Pension reform doesn’t go far enough


Governor Brown signed Assembly Bill 340, the so-called “comprehensive” pension reform measure, earlier this month. I was one of only a handful of legislators to vote against it.

Over the past two decades, the state legislature’s irresponsible behavior has resulted in unsustainable pension promises to millions of public employees. A study released last year by Stanford University puts California’s outstanding liability at nearly $500 billion. The bankruptcy of several California cities shows that local governments in particular are affected by these liabilities.

Last fall the governor introduced a modest proposal to address this pension mess. He called for a new pension design similar to private sector retirement plans. Brown also suggested raising the retirement age, removing pensions for convicted felons and eliminating various gimmicks that increase payouts. While his proposal addressed only future hires, I along with most Republicans viewed the plan as a “good start” and supported it.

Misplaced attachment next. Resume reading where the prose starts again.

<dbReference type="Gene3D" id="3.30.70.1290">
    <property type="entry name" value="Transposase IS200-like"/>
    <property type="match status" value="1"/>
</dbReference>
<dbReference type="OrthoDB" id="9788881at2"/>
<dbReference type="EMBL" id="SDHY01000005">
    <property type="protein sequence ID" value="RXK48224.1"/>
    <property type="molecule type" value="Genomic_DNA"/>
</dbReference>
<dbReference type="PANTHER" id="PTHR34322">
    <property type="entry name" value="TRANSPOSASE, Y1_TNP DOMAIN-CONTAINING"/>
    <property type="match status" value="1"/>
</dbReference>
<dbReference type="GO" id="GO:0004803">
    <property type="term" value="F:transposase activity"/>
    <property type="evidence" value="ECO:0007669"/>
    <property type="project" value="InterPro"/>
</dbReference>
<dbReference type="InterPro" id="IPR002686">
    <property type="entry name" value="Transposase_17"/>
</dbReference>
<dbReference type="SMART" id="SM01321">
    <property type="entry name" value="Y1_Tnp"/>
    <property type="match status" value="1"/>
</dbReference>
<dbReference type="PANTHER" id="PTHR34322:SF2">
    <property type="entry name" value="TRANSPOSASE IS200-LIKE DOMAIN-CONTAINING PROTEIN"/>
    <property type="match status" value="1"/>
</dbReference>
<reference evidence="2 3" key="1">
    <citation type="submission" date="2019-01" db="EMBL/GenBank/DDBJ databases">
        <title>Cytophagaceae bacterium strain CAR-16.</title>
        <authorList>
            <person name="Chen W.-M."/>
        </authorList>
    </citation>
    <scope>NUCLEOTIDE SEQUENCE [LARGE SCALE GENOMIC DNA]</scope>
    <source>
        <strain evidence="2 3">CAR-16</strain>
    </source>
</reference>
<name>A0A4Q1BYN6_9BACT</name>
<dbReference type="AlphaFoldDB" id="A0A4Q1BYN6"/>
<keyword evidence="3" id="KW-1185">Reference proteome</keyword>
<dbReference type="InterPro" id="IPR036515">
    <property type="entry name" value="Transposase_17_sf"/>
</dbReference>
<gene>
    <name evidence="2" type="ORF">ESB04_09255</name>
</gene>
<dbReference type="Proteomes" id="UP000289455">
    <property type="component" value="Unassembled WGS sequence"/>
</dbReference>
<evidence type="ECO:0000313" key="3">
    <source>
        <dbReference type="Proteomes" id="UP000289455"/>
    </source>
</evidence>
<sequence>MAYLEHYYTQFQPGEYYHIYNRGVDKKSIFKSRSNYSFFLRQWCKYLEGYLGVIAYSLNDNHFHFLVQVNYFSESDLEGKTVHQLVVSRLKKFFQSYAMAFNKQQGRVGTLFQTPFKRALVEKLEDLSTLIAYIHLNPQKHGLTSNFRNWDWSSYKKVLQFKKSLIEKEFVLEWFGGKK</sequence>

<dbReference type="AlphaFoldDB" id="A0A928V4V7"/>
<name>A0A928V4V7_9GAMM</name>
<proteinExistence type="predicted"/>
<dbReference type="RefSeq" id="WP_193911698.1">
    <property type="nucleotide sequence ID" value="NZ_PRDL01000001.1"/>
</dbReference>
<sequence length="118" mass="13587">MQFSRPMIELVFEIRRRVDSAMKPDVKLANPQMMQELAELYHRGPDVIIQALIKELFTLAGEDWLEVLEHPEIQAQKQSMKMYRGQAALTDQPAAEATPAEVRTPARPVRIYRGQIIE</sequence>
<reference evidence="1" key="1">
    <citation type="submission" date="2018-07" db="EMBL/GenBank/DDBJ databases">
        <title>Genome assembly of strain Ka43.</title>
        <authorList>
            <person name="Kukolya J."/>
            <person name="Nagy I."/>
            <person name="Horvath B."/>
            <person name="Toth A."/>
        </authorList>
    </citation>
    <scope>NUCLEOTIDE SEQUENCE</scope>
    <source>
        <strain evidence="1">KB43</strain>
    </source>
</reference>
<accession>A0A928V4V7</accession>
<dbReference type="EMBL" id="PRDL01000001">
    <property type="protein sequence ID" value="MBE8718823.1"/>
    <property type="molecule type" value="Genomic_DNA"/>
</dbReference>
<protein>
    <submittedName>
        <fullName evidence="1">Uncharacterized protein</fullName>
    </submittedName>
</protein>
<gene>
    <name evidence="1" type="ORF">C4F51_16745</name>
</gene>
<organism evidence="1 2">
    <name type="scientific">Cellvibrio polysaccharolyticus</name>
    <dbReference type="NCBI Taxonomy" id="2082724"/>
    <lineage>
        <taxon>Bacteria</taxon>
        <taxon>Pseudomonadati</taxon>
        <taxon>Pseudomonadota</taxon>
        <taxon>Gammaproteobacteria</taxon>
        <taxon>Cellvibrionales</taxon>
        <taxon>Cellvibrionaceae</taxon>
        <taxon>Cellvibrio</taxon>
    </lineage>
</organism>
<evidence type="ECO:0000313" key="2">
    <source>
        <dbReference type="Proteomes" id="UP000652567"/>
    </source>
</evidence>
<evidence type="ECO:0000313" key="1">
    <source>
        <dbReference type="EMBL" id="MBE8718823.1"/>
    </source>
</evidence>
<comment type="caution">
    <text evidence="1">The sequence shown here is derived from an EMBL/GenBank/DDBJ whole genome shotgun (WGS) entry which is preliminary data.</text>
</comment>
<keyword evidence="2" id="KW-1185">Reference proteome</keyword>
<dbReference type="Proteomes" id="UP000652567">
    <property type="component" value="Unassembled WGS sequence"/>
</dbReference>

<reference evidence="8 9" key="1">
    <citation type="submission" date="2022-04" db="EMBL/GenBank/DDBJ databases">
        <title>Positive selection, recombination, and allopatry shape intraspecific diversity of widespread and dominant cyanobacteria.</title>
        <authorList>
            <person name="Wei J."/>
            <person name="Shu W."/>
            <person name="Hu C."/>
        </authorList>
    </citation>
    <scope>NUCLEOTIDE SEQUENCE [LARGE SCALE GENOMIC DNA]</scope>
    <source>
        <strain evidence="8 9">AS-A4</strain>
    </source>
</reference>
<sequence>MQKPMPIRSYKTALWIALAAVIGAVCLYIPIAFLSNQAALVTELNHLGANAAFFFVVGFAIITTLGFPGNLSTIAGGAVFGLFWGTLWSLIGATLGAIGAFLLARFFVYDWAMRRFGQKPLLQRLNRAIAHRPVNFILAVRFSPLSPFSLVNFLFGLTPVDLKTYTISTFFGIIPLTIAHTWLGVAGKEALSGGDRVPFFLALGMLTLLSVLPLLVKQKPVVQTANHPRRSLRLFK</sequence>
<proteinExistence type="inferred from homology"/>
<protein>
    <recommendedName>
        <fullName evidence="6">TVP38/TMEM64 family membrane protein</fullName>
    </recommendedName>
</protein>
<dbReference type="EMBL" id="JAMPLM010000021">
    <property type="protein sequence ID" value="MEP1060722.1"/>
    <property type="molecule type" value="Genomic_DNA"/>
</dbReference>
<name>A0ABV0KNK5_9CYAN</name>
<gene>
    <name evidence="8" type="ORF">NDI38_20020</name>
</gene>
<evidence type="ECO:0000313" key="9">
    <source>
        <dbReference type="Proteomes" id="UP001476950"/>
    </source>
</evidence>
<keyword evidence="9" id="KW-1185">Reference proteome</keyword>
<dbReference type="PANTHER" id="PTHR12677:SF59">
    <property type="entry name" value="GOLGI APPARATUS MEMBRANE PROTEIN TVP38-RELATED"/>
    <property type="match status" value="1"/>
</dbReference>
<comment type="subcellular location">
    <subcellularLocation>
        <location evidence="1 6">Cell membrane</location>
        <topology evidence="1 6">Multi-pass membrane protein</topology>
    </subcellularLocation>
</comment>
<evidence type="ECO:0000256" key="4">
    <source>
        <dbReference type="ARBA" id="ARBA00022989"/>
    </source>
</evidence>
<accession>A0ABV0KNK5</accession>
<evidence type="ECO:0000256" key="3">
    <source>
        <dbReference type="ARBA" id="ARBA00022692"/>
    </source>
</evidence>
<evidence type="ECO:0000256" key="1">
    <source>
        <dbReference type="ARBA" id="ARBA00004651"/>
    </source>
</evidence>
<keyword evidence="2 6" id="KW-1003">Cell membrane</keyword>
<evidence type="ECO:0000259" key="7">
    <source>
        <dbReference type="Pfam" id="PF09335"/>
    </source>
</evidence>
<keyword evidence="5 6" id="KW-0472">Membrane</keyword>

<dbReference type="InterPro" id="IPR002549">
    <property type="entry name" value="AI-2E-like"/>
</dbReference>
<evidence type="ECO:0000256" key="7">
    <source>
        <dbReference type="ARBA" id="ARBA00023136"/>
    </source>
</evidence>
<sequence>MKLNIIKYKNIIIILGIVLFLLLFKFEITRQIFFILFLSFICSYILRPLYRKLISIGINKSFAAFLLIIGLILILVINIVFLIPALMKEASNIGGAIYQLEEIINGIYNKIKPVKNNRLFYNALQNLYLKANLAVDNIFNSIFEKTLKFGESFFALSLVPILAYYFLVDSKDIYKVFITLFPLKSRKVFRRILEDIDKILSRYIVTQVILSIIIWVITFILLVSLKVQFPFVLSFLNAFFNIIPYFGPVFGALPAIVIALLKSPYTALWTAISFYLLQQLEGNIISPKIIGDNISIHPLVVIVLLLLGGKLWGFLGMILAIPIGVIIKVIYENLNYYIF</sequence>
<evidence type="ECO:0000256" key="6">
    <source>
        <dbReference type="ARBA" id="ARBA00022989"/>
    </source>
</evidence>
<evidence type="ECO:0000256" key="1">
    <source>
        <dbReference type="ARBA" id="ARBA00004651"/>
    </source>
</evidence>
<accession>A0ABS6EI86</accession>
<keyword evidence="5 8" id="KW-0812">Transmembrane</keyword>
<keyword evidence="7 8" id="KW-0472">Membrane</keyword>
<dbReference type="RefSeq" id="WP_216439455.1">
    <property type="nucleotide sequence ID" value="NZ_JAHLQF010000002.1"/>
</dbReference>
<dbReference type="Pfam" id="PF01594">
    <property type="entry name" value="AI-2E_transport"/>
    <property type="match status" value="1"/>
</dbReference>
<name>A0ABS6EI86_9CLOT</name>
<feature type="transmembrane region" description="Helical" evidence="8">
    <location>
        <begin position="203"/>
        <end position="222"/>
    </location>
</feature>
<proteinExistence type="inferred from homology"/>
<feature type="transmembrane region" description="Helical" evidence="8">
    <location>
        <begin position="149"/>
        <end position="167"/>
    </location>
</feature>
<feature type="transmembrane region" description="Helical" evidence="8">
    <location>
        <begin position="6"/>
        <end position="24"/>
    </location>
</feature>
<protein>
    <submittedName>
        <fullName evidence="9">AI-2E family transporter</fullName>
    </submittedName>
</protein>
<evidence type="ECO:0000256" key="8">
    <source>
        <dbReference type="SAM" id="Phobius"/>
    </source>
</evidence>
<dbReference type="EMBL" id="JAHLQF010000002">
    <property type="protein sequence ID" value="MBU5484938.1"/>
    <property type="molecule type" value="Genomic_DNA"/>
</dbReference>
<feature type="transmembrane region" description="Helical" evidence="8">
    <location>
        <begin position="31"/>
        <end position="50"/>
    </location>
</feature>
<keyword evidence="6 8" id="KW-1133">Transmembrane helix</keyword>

Fast-forward to last month, almost a year after Brown proposed his original plan. With polls showing lukewarm support for his upcoming tax initiative, the governor pushed legislative leaders to pass some kind of pension reform. What resulted was a watered-down version of the initial proposal hastily drafted by the Democrats during the last week of the legislative session. AB 340, while including some of the original minor reform proposals, did not address the need for a defined benefit pension plan, which was the meat of Governor Brown’s already modest proposal.

To add insult, the revised plan only partially addresses the issue of providing pensions to convicted felons. The new bill states that only felonies committed on the job will result in loss of pension. In other words, if a teacher abuses a student after school hours or on the weekend, that teacher will continue to receive a pension at taxpayer expense!

I refuse to put my name on legislation that will be used as a pawn to advocate for higher taxes. This bill falls well short of the real pension reform that California taxpayers desperately need and demand. At the current rate, our state will be in a fiscal hole too deep to escape before any small savings from this “comprehensive” reform bill are realized. We cannot continue to nibble around the edges. We need honest and serious pension reform, and we need it now.

Story First Published: 2012-10-03